An off-duty Seattle police detective who shot a member of the Hells Angels motorcycle club early Saturday during the famed annual biker rally in Sturgis, S.D., feared for his life, according to the president of the Seattle Police Officers' Guild.

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An off-duty Seattle police detective was being assaulted and feared for his life when he shot a member of the Hells Angels motorcycle club early Saturday during the famed annual biker rally in Sturgis, S.D., according to the president of the Seattle Police Officers’ Guild.

The detective, who works in the department’s pawnshop unit and is an active member in the police union, told union President Rich O’Neill that he fired in self-defense, O’Neill said this morning. The detective was on vacation with other Seattle officers when the nonfatal shooting occurred.

O’Neill said the officer was involved in a fight with the biker before the shooting.

“They were there having a good time and he was jumped; it was totally unprovoked,” O’Neill said. “I heard choking was involved. I hear he’s got facial injuries. He was getting beat up.”

The Hells Angels member was being treated at a Sturgis-area hospital Sunday. The hospital would not comment on his condition.

The Seattle police detective was among five off-duty Seattle police officers at the Loud American Roadhouse in Sturgis.

A crowd of 500-plus was jamming to the beat of rock group Judd Hoos at the bar when several Hells Angels members began to congregate, said bar co-owner Dean Kinney. His employees called police just to play it safe.

“We didn’t call the police because there was a fight; we called police because we just knew that it was different. We were being cautious,” Kinney said. “We have almost no trouble at Sturgis. The people are so happy that you just learn to recognize when things seem a little different.”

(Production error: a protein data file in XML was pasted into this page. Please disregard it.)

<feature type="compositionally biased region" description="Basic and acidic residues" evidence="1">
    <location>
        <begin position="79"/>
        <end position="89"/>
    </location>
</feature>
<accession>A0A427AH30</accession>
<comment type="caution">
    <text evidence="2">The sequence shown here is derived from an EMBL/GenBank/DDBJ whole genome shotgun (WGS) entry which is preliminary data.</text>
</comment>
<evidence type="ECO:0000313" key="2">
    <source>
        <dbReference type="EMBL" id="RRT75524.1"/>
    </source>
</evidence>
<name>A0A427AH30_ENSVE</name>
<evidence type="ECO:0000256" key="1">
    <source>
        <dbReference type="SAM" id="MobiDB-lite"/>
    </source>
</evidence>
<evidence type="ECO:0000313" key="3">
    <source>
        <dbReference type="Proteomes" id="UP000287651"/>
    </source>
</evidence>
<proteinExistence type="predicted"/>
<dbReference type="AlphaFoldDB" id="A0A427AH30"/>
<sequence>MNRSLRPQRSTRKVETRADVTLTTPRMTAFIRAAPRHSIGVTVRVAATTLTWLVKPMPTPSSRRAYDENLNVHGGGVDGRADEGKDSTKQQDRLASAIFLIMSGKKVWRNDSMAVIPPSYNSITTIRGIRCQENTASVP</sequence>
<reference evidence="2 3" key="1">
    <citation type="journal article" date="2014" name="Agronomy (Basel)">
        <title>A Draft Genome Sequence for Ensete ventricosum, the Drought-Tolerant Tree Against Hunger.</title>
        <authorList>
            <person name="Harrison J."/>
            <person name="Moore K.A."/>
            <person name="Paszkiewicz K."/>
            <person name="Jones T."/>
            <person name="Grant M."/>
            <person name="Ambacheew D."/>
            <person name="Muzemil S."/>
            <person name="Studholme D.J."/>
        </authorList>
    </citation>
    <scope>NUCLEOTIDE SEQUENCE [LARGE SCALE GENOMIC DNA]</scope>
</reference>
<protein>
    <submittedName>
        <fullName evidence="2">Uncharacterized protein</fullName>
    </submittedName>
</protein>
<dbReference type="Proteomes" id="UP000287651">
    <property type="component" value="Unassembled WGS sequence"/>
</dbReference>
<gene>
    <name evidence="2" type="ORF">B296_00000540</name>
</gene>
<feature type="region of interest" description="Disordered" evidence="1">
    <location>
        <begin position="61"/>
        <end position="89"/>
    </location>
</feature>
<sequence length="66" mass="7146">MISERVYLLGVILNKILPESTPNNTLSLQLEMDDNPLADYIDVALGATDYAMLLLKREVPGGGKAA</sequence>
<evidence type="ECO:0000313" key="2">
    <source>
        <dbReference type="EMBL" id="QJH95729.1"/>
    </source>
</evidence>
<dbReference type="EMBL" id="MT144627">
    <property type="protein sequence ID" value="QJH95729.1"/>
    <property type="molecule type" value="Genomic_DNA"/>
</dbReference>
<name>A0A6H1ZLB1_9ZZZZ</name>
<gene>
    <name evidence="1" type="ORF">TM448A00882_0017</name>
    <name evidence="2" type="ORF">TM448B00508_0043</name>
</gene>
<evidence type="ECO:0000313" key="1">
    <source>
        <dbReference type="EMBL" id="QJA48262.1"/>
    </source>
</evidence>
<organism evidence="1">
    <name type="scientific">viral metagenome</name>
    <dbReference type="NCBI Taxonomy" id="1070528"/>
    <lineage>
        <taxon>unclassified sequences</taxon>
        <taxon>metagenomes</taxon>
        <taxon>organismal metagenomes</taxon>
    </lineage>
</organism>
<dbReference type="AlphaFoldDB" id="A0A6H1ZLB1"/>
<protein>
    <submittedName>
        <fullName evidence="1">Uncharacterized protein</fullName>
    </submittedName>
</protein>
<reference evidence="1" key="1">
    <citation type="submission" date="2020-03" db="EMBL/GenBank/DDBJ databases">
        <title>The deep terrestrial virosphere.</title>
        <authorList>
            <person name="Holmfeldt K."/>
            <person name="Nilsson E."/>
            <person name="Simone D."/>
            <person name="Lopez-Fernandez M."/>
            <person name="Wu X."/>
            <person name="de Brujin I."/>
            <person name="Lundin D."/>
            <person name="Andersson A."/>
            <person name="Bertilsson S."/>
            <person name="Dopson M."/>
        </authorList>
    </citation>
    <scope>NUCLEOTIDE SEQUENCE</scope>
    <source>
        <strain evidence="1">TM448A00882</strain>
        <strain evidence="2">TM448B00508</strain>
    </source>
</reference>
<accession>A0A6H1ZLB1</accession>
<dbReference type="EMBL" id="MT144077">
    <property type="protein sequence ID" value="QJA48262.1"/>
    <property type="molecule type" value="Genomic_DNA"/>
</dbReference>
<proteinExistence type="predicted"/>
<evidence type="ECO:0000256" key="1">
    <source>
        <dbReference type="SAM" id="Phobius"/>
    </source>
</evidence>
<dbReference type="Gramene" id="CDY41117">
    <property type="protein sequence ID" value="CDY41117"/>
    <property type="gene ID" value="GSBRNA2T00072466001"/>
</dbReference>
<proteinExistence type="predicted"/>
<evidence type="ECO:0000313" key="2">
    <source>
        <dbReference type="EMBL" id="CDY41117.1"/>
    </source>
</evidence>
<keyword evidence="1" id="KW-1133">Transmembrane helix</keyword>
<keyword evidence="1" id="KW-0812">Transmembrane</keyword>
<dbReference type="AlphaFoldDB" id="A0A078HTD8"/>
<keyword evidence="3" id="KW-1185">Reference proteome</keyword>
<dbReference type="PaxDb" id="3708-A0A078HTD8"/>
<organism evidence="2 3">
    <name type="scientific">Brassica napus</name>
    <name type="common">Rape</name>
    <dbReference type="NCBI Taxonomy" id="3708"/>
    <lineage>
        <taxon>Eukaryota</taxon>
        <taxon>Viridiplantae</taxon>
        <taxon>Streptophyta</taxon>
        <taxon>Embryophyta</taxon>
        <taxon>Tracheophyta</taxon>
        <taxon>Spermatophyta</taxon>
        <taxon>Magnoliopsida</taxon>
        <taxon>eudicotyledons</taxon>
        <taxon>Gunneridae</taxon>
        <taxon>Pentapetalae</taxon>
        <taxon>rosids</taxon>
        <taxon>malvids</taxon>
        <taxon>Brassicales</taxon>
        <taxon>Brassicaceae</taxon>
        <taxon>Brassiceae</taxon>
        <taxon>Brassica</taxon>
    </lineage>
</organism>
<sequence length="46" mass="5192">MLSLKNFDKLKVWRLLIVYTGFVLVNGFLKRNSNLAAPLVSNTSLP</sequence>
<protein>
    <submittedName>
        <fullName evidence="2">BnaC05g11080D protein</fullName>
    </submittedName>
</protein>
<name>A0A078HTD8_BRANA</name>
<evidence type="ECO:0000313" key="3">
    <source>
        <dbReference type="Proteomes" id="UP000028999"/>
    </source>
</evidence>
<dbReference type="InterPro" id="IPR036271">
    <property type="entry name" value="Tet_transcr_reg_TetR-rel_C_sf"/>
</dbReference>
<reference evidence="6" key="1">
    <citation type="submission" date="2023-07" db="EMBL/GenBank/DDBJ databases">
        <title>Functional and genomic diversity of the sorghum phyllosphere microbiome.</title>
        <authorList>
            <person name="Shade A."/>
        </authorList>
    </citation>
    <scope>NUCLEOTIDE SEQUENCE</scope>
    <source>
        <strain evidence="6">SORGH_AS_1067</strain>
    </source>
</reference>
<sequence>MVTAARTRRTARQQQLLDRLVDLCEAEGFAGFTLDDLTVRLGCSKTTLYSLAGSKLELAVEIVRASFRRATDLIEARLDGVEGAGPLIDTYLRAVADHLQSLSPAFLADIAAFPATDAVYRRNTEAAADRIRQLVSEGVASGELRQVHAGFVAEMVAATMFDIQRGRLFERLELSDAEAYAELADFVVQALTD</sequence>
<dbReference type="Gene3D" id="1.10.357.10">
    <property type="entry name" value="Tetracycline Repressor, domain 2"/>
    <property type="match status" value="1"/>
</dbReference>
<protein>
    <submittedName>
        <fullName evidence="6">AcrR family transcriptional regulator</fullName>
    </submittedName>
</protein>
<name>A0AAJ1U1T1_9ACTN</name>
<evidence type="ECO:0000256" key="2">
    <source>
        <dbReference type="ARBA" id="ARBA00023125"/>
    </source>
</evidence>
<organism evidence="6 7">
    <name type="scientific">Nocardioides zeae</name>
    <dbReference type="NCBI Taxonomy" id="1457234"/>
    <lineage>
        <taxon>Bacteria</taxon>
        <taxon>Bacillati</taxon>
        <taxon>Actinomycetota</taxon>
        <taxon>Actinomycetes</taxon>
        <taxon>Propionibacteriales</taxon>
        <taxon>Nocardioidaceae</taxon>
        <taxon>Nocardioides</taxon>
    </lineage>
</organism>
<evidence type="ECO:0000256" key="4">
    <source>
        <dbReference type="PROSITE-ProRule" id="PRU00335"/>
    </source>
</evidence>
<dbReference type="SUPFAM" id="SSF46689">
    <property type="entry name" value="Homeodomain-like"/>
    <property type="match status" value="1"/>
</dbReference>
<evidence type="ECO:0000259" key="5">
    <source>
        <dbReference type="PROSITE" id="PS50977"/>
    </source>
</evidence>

Kinney said he then heard two shots fired in quick succession.

“There were probably 30 officers outside when it happened, so the response was instantaneous,” Kinney said Sunday.

The Seattle police detective was briefly detained and has since been released, Bestgen said.

All five officers who were at the bar have been relieved of duty pending the investigation by South Dakota authorities, according to the Seattle police statement. Their names have not been released by the department.

Seattle police Chief Gil Kerlikowske dispatched a team of homicide and internal-affairs investigators to Sturgis to gather information, Whitcomb said.

O’Neill said the Seattle detective involved in the shooting has been investigated by the department a handful of times, once for allegedly taunting someone at a football game, but he has not received any “serious” discipline. He said the detective contacted him, as his union representative, since the shooting.

“It’s difficult, but people have to wait for all of the evidence to come in and the investigation is done, and it will be obvious that he was defending himself,” O’Neill said. “There is a video; it will vindicate the officer.”

Seattle police spokesman Sgt. Sean Whitcomb declined to comment on the case.

Sturgis Assistant Police Chief Brandon Bestgen said this morning that the case has been forwarded to the Meade County State’s Attorney’s Office.

The detective is a member of the Iron Pigs Motorcycle Club, a group of police officers and firefighters. The Iron Pigs club has chapters in 22 states.

Kinney, of the Loud American Roadhouse, said he had seen members of the Iron Pigs throughout the week.

“I didn’t know until after the fact that their numbers are made up of police and firefighters,” he said. “They were happy-go-lucky guys. They’d been in there throughout the rally and just seemed like normal guys that ride motorcycles and were having a couple of beers and hanging out. We didn’t view them as any kind of outlaw motorcycle group. We had not had any trouble with them whatsoever.”

The Iron Pigs Motorcycle Club, Seattle chapter, cites a straightforward philosophy: to have fun.

“In our professions we are forced to deal with a lot of crap on the job; we don’t need it when we play,” says the Web site of the club, which is made up of Seattle-area police officers and firefighters.

But work and play collided early Saturday at a bar fight in Sturgis, home to South Dakota’s annual legendary, Mardi Gras-like motorcycle rally.

The club’s philosophy page describes the group as “the good guys, on the job and off. We help the public.” The Seattle Police Department’s Web site notes that the group delivered 198 wrapped gifts to foster children last Christmas.

The group also appears prepared to stand up for itself. “If we are treated in a such away [sic] that shows us disrespect, or that violates the law, we will handle the situation in a lawful manner, keeping in mind our ultimate priority: preserving the integrity of the Iron Pigs M/C.”

Jennifer Sullivan: 206-464-8294 or jensullivan@seattletimes.com